Mar 25, 2024 - Energy & Environment

Biden admin plans historic $6 billion industrial carbon offensive

Illustration of a collage of giant scissors cutting smoke emitted by industrial smoke stacks.

Illustration: Shoshana Gordon/Axios

The Energy Department plans to award up to $6 billion across 33 projects to wring carbon dioxide from heavy industries like metals, chemicals, and cement.

Why it matters: It's the "single largest industrial decarbonization investment in American history," DOE boss Jennifer Granholm told reporters.

State of play: The projects are funded largely through the Democrats' 2022 climate law, with some cash from the 2021 bipartisan infrastructure law, too.

  • They would together provide yearly emissions cuts that match the annual CO2 output of 3 million gasoline-powered cars, the agency estimates.
  • It's a federal cost-share with companies, so officials see over $20 billion in total investment.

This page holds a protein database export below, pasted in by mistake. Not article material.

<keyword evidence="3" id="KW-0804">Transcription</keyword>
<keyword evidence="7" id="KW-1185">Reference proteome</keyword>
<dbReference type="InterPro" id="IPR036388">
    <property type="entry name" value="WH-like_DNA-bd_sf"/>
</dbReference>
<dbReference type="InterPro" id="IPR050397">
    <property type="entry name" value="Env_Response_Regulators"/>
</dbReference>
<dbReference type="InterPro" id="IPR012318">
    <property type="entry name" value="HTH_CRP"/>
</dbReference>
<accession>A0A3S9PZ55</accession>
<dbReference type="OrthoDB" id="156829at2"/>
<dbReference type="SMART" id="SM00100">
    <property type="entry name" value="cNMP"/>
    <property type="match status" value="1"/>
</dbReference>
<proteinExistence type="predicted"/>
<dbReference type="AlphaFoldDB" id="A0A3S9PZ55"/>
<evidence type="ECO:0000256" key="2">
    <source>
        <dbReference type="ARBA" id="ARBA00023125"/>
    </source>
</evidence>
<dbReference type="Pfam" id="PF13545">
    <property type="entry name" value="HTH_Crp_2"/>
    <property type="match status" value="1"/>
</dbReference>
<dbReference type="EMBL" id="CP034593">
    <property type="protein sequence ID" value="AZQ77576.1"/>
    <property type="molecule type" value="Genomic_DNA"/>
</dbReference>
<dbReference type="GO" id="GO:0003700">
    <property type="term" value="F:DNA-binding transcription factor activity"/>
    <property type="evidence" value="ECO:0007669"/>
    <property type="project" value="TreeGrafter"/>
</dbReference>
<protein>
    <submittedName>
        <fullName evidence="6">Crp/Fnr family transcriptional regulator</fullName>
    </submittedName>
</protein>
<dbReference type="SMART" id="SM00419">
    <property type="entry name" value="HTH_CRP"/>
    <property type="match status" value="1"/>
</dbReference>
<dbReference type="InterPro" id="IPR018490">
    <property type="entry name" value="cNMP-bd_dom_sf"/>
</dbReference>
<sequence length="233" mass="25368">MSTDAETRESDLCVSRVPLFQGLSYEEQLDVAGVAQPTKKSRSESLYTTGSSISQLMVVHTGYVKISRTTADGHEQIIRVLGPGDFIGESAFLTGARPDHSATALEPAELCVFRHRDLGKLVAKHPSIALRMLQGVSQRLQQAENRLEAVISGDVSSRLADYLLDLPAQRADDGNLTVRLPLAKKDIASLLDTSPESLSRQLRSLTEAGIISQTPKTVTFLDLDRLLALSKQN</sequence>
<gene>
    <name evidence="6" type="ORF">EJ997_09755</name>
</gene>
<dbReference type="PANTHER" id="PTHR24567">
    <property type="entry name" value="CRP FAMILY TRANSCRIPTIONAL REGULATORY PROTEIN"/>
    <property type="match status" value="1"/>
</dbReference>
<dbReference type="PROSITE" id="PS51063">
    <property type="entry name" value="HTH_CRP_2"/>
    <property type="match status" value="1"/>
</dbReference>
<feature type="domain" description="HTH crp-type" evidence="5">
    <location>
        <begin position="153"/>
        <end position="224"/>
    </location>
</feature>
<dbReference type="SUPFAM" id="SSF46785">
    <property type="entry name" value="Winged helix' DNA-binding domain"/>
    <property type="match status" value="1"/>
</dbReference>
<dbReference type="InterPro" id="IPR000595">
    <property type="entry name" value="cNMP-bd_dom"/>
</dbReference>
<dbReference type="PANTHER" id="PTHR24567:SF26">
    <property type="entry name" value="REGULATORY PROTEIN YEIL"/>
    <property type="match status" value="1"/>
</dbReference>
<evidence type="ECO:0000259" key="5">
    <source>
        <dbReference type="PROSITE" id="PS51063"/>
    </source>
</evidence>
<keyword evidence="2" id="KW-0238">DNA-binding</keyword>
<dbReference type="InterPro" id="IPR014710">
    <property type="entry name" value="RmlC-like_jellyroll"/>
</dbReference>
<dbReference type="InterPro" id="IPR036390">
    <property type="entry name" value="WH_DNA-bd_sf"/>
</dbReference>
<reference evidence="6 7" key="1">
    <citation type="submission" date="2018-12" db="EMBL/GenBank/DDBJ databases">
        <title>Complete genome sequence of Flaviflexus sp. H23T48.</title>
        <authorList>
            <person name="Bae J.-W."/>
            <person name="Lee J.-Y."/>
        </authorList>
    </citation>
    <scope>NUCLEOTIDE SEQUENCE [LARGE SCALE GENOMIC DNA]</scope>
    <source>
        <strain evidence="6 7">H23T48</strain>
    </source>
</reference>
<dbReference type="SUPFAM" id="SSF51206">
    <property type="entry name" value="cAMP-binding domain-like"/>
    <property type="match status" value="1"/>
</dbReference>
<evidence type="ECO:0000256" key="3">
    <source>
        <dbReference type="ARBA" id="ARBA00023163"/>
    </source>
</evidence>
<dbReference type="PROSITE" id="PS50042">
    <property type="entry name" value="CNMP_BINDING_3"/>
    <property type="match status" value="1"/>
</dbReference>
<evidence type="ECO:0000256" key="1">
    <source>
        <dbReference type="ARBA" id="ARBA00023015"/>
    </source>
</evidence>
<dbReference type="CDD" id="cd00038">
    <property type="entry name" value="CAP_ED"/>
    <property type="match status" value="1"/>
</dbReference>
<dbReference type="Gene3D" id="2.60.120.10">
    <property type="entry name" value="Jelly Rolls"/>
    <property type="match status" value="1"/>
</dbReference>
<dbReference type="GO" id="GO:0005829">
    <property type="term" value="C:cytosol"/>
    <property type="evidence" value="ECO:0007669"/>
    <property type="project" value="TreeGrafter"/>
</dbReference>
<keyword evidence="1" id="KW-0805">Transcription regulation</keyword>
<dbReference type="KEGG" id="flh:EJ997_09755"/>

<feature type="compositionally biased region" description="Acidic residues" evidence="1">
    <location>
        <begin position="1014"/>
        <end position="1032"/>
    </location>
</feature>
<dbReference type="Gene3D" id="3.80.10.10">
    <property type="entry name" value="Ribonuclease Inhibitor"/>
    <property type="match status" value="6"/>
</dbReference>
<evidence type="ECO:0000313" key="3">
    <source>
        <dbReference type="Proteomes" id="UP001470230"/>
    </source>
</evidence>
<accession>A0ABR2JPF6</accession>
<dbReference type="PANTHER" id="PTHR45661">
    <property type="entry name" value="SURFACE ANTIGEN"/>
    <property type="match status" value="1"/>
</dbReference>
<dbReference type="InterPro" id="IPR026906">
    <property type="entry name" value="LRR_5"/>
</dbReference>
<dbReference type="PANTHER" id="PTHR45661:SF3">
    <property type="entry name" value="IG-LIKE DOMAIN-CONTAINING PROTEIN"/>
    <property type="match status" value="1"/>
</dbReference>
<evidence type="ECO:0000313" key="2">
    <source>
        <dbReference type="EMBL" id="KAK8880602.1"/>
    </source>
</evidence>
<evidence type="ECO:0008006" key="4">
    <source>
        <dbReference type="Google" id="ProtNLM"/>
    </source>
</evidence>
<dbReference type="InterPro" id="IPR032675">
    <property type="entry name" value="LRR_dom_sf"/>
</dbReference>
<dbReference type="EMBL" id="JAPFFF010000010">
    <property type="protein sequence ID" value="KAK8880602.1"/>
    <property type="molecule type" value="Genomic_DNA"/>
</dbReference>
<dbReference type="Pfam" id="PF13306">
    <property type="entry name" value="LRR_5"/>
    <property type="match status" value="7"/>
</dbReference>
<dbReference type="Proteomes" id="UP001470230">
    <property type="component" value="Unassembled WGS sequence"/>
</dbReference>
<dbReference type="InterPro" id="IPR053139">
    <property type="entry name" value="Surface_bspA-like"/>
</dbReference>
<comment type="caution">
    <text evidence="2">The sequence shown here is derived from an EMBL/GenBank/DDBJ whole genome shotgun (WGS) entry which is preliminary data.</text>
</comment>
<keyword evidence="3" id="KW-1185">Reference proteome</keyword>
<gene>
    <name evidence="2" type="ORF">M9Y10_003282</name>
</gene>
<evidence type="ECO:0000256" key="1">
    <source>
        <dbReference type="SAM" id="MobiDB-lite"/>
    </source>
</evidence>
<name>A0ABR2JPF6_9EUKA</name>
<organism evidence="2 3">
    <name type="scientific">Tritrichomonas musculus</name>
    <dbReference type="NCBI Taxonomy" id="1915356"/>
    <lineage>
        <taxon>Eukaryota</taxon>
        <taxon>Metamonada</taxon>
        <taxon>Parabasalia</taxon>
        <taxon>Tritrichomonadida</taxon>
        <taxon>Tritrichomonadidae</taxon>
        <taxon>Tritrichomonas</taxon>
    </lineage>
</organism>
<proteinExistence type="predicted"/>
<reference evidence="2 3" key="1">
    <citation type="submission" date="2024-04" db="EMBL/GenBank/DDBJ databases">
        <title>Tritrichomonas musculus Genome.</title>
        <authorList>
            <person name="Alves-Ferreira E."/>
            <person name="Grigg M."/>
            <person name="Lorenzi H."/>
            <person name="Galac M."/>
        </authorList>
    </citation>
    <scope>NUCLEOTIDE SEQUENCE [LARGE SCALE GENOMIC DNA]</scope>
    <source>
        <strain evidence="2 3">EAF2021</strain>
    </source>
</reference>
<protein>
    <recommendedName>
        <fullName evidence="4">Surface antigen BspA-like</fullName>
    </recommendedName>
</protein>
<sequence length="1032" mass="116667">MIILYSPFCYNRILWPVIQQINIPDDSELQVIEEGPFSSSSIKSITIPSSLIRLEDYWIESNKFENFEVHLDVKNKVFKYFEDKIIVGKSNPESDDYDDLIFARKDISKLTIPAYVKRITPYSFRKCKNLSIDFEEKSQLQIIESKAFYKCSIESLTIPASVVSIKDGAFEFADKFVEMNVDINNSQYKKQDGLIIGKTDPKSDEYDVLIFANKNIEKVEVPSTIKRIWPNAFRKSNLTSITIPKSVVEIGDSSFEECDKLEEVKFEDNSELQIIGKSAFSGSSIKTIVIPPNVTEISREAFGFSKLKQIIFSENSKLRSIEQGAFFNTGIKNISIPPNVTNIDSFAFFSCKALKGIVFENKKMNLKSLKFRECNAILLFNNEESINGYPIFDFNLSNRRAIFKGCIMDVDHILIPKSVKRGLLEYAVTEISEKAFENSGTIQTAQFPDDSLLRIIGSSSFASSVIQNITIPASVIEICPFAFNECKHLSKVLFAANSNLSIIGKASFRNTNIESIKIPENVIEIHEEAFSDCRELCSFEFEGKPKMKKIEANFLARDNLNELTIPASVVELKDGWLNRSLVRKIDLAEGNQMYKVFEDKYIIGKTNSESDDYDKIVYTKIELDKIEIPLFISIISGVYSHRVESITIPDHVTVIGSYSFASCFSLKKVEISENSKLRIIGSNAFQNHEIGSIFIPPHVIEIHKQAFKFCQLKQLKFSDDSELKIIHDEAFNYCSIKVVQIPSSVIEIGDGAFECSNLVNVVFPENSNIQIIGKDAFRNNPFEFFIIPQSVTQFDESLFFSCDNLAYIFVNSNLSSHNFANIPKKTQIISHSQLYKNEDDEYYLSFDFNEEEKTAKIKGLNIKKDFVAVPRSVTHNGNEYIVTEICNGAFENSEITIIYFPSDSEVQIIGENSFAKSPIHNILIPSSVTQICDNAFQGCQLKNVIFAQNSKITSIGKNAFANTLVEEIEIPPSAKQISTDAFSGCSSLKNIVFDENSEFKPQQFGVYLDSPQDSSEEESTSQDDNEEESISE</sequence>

• Monday's announcement also touts efforts to use union labor and tackle environmental justice — both key Democratic policy priorities.
U.S. greenhouse gas emissions, by major sector
Data: Rhodium Group; Chart: Axios Visuals

The big picture: Making heavy industries climate-friendly is a tough nut to crack, as these sectors often need massive energy inputs and extremely high heat.

  • And unlike the electricity system, a similarly large CO2 source, solutions are often lacking at commercial scale.

Zoom in: Examples of the 33 projects include:

  • Converting a Constellium aluminum plant in West Virginia to use furnaces that can run on cleaner fuels including hydrogen.
  • Installing a CO2 capture and storage system at a Heidelberg Materials cement plant in Indiana.
  • Slashing process heat emissions from Kraft Heinz facilities in nine states by using various electrification technologies.

Yes, but: These are initial decisions subject to more grant negotiations.

  • And if funded, a project faces "go/no-go" decision points at various phases, where the agency weighs progress and community benefits.

What's next: Officials hope this spurs use of cleaner tech in these industries more widely — in the U.S. and worldwide.

  • "The solutions that we are funding are replicable, and they're scalable," Granholm said.
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